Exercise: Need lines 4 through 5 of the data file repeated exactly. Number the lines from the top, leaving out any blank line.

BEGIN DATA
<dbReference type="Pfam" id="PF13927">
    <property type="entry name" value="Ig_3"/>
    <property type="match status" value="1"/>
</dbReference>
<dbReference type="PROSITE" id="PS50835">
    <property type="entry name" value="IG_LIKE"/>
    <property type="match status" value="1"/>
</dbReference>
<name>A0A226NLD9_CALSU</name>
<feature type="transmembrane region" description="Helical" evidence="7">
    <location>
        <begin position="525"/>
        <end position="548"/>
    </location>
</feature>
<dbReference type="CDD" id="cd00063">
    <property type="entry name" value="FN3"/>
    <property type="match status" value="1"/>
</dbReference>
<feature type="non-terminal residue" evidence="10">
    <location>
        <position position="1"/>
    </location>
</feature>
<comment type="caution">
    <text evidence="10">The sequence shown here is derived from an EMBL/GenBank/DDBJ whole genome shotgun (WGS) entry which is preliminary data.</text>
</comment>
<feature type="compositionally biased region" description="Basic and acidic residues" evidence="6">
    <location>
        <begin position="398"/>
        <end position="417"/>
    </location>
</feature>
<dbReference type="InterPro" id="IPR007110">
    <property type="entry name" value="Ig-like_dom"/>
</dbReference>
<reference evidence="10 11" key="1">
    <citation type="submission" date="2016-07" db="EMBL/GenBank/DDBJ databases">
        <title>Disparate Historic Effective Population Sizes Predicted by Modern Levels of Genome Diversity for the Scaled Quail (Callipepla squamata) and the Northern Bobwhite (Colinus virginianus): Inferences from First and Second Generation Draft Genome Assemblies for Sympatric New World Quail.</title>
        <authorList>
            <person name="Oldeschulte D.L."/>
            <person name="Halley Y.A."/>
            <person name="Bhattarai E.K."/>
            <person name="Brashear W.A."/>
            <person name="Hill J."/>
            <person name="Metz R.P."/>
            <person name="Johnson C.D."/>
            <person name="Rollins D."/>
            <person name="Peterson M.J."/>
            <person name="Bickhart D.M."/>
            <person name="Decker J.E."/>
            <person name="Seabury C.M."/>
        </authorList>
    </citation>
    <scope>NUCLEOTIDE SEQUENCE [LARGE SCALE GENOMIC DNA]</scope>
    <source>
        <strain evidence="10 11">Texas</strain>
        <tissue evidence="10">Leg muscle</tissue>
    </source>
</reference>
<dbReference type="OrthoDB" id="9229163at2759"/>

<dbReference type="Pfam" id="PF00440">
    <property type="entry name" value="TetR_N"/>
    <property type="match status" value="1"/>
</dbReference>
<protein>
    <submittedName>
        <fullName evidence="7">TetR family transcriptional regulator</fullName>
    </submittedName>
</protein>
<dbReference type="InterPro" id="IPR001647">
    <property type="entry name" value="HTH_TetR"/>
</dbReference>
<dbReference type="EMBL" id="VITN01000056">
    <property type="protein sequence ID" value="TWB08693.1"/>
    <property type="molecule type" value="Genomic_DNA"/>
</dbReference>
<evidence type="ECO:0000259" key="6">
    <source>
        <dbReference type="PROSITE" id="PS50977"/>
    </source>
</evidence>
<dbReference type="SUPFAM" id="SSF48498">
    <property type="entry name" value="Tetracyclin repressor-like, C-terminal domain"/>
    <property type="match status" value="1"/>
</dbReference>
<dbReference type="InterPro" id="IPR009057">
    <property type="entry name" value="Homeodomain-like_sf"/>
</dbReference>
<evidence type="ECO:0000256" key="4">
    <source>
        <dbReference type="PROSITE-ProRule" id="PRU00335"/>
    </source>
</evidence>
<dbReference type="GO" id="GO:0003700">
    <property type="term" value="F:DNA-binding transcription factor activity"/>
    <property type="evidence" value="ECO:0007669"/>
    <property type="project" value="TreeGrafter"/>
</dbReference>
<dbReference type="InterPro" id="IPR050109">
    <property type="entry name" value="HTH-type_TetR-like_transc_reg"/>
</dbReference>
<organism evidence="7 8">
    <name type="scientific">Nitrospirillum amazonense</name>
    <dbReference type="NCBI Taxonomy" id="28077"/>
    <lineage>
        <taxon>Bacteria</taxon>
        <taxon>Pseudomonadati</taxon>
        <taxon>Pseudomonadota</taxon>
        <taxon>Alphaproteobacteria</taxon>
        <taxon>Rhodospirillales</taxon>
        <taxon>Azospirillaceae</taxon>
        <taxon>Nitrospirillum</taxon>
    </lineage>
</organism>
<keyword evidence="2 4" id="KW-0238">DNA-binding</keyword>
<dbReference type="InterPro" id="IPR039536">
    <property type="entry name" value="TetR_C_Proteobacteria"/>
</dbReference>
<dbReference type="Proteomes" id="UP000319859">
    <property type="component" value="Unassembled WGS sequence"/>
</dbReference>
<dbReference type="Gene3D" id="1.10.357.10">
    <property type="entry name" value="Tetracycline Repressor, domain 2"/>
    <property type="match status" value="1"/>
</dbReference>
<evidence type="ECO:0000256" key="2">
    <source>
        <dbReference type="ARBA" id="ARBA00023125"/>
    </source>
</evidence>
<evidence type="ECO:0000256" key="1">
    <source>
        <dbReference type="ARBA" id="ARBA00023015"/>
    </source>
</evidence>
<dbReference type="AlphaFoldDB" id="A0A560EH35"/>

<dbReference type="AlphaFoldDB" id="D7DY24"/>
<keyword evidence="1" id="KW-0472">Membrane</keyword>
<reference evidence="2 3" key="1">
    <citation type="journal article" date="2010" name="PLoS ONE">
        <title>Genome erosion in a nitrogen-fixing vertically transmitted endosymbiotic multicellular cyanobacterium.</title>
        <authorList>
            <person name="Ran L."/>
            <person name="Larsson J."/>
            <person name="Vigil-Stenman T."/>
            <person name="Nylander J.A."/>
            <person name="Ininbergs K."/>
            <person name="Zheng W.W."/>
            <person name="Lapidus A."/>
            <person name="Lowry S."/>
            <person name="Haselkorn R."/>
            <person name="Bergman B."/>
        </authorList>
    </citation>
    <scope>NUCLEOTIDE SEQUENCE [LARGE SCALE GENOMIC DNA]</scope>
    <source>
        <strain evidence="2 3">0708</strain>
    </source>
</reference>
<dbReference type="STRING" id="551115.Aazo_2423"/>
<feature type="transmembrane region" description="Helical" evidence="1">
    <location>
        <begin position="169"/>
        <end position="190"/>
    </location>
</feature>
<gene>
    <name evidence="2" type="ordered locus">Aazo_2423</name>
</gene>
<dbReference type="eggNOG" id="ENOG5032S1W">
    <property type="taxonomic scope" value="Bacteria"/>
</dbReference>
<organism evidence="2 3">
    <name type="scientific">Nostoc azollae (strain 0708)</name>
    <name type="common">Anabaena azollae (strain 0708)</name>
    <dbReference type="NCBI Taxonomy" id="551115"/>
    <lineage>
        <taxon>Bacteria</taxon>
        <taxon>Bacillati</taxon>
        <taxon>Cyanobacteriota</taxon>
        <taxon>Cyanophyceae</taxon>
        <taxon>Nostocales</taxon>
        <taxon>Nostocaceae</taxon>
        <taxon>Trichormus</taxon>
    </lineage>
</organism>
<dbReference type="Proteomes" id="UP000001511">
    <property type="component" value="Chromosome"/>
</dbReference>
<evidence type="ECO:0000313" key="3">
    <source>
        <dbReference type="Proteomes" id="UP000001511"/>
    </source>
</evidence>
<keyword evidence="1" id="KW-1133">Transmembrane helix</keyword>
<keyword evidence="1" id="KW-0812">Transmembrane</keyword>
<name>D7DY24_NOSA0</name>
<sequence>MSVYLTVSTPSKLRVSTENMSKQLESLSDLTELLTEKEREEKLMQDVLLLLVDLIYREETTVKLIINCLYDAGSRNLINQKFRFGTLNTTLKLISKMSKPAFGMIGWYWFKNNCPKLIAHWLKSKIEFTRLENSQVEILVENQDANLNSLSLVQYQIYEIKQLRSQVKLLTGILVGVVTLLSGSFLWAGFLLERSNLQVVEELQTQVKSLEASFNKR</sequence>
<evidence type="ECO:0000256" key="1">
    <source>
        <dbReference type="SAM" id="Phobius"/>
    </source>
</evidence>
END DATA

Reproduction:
</dbReference>
<dbReference type="PROSITE" id="PS50835">